5 Smart Buildings You Have Not Heard About

A smart building uses technology to obtain data. The data is then used to enable automatic, efficient, and economical use of resources while maintaining a safe and pleasant environment for occupants. 

Typically, a smart building is a “new build”, but the term can also apply to legacy buildings retrofitted with smart technology. In either case, Internet of Things (IoT), building management systems, and artificial intelligence are used to control and optimize the performance of the building. This includes:

  • Energy efficiency and sustainability
  • Occupancy utilization
  • Environmental optimization
  • Security
  • Health and Safety compliance

In this article, we showcase 5 smart buildings that use technology in different ways to the same end: sustainability, productivity, and wellbeing.

1. The Crystal, London

The Crystal building

The Crystal is located in London's Green Enterprise District and became the first building to achieve BREEAM Outstanding and Platinum LEED sustainability rankings when it opened in 2012.

The building generates around 70% less CO2 than similar buildings through a combination of rainwater harvesting, black water treatment, solar heating, and automated building management systems.

Key features of the building include:

  • It is a 100% electric building, around 20% of which is generated by the 1580 m2 of solar photovoltaic roof panels that cover two-thirds of the roof
  • Ground source heat pumps that supply virtually all of the building's heating and most of its cooling. By using 100% natural heat sources, the building receives no heating bill.
  • A sophisticated building management system that monitors every all electricity usage
  • Self-shading facades that use high-performance solar glass to allow around 70% of visible light through each window but only about 30% of the solar energy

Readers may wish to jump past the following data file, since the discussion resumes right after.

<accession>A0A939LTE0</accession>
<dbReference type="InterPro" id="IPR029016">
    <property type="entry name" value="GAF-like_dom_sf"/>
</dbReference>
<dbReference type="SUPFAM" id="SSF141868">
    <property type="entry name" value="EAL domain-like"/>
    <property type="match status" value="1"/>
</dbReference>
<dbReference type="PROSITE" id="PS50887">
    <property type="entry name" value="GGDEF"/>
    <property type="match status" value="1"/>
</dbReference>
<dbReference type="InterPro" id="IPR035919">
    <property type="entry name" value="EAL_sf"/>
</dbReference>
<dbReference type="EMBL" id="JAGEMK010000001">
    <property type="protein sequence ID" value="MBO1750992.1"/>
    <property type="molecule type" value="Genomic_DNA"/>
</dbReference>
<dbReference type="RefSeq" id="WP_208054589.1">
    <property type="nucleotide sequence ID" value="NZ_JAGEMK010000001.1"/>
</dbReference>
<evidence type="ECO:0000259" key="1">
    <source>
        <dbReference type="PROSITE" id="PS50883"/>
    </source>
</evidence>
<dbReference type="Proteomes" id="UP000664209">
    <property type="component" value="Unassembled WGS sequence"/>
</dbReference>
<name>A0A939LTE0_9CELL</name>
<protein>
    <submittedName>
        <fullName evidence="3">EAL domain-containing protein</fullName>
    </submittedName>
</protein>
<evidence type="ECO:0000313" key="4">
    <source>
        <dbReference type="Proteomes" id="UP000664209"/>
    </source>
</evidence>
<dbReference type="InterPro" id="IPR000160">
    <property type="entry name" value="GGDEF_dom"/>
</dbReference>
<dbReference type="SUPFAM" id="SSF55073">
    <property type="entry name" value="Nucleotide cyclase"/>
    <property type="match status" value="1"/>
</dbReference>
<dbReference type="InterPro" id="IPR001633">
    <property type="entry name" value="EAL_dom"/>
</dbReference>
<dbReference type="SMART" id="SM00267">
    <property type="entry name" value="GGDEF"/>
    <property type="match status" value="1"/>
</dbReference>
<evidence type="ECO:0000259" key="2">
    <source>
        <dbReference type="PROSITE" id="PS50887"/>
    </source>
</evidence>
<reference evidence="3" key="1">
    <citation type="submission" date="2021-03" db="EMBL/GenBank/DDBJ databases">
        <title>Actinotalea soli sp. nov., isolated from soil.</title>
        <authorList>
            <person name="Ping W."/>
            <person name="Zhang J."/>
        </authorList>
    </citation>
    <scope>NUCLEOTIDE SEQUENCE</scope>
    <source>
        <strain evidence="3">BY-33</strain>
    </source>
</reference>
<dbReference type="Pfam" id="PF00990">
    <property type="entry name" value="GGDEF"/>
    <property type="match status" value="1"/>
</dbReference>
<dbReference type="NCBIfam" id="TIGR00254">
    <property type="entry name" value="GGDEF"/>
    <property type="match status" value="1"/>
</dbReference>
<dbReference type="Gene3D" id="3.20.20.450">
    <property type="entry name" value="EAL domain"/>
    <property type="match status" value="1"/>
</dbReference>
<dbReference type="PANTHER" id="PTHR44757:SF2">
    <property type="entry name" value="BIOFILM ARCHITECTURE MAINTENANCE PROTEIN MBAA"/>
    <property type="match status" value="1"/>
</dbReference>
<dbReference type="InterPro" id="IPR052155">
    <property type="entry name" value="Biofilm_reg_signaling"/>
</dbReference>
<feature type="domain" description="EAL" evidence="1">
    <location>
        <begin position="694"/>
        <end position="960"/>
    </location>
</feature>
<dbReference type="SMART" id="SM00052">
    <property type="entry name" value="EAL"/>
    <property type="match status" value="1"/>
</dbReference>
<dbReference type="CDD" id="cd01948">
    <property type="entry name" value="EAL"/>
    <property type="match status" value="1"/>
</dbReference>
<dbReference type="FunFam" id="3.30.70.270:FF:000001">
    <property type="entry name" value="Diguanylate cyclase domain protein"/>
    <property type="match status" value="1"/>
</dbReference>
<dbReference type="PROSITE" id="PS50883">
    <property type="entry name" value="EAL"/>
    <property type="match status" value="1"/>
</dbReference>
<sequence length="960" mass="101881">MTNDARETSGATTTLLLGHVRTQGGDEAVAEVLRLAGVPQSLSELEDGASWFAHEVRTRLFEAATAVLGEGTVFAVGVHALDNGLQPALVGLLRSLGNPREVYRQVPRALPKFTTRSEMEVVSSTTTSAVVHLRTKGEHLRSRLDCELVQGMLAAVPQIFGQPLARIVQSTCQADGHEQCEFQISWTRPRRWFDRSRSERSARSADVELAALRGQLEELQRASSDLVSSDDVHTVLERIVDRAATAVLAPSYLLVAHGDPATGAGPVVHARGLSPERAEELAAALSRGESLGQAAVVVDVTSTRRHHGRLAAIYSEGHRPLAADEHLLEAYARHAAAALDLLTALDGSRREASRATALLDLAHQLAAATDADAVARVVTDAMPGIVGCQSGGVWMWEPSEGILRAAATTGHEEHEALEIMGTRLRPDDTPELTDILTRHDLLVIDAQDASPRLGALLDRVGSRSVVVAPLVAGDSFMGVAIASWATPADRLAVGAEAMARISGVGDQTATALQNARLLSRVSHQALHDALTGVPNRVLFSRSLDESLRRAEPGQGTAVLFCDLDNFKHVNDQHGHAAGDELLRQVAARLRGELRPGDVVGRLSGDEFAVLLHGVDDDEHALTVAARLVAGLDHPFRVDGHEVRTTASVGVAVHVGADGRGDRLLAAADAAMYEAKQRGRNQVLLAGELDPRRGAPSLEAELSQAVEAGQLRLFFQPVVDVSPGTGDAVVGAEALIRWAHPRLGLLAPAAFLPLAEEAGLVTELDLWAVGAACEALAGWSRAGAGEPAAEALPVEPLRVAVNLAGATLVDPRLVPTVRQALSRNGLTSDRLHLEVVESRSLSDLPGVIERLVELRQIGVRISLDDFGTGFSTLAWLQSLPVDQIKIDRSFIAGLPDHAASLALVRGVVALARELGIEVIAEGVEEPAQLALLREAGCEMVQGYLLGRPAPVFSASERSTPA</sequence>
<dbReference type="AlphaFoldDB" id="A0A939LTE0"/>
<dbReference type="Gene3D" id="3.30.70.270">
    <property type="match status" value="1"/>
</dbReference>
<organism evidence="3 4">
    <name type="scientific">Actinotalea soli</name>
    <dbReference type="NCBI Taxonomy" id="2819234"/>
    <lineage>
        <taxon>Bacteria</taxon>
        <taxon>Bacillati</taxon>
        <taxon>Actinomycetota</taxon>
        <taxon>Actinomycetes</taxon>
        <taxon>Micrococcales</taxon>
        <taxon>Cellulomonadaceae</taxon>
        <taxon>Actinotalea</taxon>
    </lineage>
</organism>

• A lighting control system that manages all lamps for optimized electricity consumption
  • A window control system to allow air in from outside during hot weather, which automatically closes windows and puts an interior ventilation system during extreme weather.

2. DPR Construction Net-Zero Energy, San Francisco Regional Office

DPR Construction San Francisco

When the DPR regional office in San Francisco was being designed, its goal was “to incorporate cost-saving and environmentally-friendly features” that would achieve net-zero energy certification and serve as a ‘living lab’ to test the newest and most intelligent energy-efficient products on the market.

As a result, it uses many smart features, including:

  • Net-Zero Building (NZEB) Certification. NZEB means that the total amount of energy used yearly by a building is equal to or less than the amount of energy created onsite through the use of innovative technologies and renewable power generation
  • 300 photovoltaic panels to generate renewable energy
  • Rooftop solar thermal water heating system
  • Electrochromic windows
  • 8 solar-powered, automated skylights over an atrium
  • Ultra-energy efficient ceiling fans
  • 3 living walls and a living wine bar
  • Use of reclaimed redwood and Douglas fir
  • Ultra-low flow and flush plumbing fixtures

3. The Edge, Amsterdam

The Edge Amsterdam

The Edge, in the Zuidas business district in Amsterdam, has been described by many as the smartest building in the world.

It has perhaps the world's largest deployment of IoT sensors in a single location (28,000), with the collected data used to adapt the building to meet real-time requirements. For example, areas can automatically be shut down or closed when no one is present, thereby saving energy.